Language in Literature: Budapest by Chico Buarque

Last month, we wrote about a work of fiction that did the interpretation profession a disservice through inaccurate portrayals, and it made us think about how the translation and interpretation profession is generally portrayed in literature. One of our most loyal blog readers, Guillermo, suggested that we read "Budapest" by Brazilian author Chico Buarque. Guillermo refered to it as a masterpiece on language, so we had to get it. We ordered it from our local library, and Judy read it in one day. If Dagmar's take on the book differs drastically from Judy's, we will post it here soon as well. Thanks a lot for the great tip, Guillermo!

I don't speak Portuguese, so I read "Budapest" by famed Brazilian artist Chico Buarque in its good new English translation by seasoned literary translator Alison Entrekin. It's quite a challenge to communicate some of the finer points of Romance languages and nuances in a non-Romance language, and at times, the writing doesn't seem as eloquent as it probably is in Portuguese. However, Entrekin certainly did the author justice (she apparently worked closely with Buarque on the translation).

The book, set mainly in Rio de Janeiro and Budapest, Hungary, tells the tale of a ghostwriter who lives in the shadows of his outstanding work, which repeatedly brings others fame and fortune. On a whim, he decides to move to Budapest and learn the "only language the devil respects." What follows is the protagonist's, José Costa's, immersion in the Hungarian language, life, and of course, love, which comes in the form of an enigmatic and unorthodox Hungarian teacher. Buarque's writing is at times breathless and always quite stunning, and it reminds me of some of Andrea DeCarlo's earlier works. Buarque's descriptions of language acquisition are very interesting, and while this book does not focus on the translation profession per se, it's an insider's view of learning a new language as an adult. While some of the aspects of the plot are highly unlikely (we won't spoil it for you here) and some passages seem a bit out of place or don't do much for the story, it is a well-developed tale full of descriptive power.

The passion for language -- both the author's and the protagonist's -- comes through very clearly, and it's a fantastic read for those of us who make our living by working with languages. It's great to finally read a good book about loving language, the place language occupies in our lives, how we define ourselves through language, and the liberty to perhaps choose your own native language. You can buy the book here or check if your local library carries it.


Guija Matías on September 1, 2009 at 3:37 AM said...

I'm so glad you like it, Judy! (And what a relief, also, for chriss' sakes! What if I got criticized for my poor choice?)

As a matter o fact, regarding the "eloquent" aspect, the language used by C. Buarque is misleading in a way. I mean, I think that was L. Fernando Veríssimo that said that "Budapest" presents a false-light writing style, that is, words reveal much more than one may think eventually, just as good ol' Hemingway taught everyone around. ;-)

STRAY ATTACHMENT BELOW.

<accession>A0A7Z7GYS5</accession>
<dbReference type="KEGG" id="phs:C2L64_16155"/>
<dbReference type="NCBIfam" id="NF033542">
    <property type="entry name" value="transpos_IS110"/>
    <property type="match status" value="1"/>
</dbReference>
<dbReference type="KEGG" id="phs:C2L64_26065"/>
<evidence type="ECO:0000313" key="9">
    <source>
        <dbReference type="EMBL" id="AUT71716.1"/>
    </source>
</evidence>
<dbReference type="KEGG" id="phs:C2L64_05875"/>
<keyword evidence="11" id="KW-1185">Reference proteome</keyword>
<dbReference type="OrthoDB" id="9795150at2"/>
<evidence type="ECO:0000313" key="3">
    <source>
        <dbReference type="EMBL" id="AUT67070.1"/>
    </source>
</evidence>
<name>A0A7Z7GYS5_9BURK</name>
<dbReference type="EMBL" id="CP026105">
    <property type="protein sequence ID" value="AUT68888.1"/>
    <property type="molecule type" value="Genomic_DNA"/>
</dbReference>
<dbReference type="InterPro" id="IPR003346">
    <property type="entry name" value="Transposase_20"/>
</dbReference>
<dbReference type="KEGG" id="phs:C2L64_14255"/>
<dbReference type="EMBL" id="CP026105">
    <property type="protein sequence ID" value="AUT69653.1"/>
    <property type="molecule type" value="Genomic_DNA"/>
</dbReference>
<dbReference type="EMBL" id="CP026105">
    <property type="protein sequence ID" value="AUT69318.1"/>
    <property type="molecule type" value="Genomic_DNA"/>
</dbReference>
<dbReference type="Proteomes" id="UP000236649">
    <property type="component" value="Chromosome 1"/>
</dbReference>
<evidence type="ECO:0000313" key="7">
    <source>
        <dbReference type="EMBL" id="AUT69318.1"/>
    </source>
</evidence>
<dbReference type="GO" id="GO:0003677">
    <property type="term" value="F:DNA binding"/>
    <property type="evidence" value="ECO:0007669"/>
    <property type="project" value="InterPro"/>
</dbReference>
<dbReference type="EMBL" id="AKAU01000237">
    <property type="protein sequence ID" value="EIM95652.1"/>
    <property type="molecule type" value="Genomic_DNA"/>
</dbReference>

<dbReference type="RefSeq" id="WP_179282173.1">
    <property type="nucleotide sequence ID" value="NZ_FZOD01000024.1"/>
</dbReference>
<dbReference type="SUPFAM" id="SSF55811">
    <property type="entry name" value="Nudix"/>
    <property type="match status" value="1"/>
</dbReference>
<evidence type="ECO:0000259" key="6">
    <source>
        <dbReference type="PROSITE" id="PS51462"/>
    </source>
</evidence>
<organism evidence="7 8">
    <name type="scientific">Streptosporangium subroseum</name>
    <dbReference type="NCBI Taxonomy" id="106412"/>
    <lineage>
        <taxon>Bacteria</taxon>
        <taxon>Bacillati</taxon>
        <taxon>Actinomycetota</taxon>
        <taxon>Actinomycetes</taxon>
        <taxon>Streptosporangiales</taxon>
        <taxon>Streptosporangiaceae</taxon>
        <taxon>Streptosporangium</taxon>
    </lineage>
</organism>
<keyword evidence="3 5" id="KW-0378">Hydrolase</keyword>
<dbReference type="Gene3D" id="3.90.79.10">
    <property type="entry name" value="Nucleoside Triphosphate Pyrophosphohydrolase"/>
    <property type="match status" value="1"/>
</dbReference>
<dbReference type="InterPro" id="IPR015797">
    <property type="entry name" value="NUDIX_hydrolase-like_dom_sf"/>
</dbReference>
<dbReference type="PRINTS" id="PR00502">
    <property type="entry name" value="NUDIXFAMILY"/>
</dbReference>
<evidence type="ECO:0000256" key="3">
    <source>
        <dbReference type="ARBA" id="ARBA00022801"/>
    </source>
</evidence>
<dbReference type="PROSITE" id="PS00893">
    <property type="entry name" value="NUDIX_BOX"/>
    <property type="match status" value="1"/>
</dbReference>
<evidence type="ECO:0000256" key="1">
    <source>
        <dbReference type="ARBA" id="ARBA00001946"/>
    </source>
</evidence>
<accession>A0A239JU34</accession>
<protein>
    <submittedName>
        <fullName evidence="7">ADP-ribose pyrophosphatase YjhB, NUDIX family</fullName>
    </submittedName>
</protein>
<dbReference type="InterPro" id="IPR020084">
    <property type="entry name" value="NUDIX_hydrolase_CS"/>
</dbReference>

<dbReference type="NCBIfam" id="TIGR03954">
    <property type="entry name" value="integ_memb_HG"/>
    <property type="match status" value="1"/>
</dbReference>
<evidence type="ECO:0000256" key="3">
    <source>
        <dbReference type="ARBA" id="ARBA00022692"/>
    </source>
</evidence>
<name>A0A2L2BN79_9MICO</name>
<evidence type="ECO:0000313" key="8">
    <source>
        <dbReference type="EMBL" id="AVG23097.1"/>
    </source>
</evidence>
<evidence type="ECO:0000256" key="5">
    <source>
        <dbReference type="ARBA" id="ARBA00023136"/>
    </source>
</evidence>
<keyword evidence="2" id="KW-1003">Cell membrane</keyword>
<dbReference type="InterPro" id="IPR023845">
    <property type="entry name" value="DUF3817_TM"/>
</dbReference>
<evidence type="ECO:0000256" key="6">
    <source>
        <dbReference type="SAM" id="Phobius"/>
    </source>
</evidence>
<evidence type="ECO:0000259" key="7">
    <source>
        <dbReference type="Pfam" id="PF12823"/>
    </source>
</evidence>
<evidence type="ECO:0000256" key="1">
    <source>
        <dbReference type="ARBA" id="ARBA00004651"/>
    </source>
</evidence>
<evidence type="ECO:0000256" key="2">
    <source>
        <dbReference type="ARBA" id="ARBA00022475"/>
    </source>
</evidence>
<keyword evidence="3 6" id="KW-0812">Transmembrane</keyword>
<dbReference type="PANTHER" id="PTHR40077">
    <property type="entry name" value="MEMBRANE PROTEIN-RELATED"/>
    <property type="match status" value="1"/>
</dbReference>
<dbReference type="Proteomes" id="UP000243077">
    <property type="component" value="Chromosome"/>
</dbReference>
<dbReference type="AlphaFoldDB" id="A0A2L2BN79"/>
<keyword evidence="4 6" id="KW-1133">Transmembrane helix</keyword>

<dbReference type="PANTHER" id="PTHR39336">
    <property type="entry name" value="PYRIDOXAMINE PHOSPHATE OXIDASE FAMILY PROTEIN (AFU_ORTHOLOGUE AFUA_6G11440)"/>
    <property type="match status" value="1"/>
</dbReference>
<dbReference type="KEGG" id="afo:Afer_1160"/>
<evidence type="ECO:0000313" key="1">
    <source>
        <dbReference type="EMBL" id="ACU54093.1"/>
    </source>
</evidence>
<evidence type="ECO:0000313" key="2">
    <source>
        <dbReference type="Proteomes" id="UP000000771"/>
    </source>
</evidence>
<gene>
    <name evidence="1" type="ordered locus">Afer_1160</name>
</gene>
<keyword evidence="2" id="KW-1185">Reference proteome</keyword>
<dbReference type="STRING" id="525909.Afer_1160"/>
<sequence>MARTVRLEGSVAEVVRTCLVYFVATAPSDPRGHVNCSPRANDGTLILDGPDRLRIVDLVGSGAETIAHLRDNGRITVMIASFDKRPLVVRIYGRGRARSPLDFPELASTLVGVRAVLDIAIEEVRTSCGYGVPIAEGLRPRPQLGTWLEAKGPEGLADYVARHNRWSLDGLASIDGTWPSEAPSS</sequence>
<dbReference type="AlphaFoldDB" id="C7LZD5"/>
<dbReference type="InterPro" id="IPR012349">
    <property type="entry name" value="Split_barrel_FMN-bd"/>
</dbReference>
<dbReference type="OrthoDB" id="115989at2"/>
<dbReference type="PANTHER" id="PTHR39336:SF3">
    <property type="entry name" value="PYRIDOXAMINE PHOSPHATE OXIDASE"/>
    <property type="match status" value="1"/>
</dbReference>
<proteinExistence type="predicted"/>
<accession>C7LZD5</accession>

And I might congratulate you for having described the spirit of the book much better than I could, Judy. Really loved your words on what is all about on "Budapest" without even mentioning the word "doppelgänger", as usual. :P

Guija Matías on September 1, 2009 at 6:20 AM said...

One more thing that I just noticed that your foreign edition probably does not contain. Take a look at the cover and backcover of the Brazilian edition:

Front cover:

Back cover:

How do you like that, eh? ;-)

Judy Jenner and Dagmar Jenner on September 1, 2009 at 1:33 PM said...

@Matías: Thanks for the wonderful tip! Are you the same Guillermo who suggested the book? Perhaps you have two different accounts. :) It was a great read, and even if I hadn't liked it: any book enriches our lives in one way or another, so don't ever worry about that. Also, tastes vary greatly in literature and even twins don't always find the same texts compelling. Thanks for the compliment on the mini-review, I appreciate it. Ah, and very clever covers on the Brazilian edition. Innovative + interesting. The English edition is much more boring than that.

Guija Matías on September 2, 2009 at 5:46 AM said...

That's terrific, Twins. Yeah, I've realized that my nickname on Gmail account was changed. Guija Matías and Guillermo Matías are the same person, indeed. :D

I hope other visitors of this blog / translators read this and get encouraged to read "Budapest" also, that would be awesome.

See ya!

Nataša Pregl on September 2, 2009 at 11:34 PM said...

I have already ordered the book and I can't wait to read it!

Best regards from a Slovenian freelance translator :-)

David Aragon™ on December 3, 2010 at 9:02 AM said...

Chico Buarque is one of the greatest musicians and composers from Brazil, for a foreigner to understand, it would be like if former beatle Paul McCartney began to write novels (great novels).

It amazes me that someone can have that talent both in music and literature.

I read the portuguese and the english translation, and I must confess that a lot of the magic of the words get lost in it. Translation is such a difficult and unfair form of art...

A curious fact that most foreign critics left unnoticed is that the names of all hungarian characters in the book are the names of all the players Hungary national football (soccer) team of 1954. Despite losing the final to Germany, it is considered by football lovers one of the best teams in the history of football.

I really liked your blog, congrats.
Best regards from Brazil.

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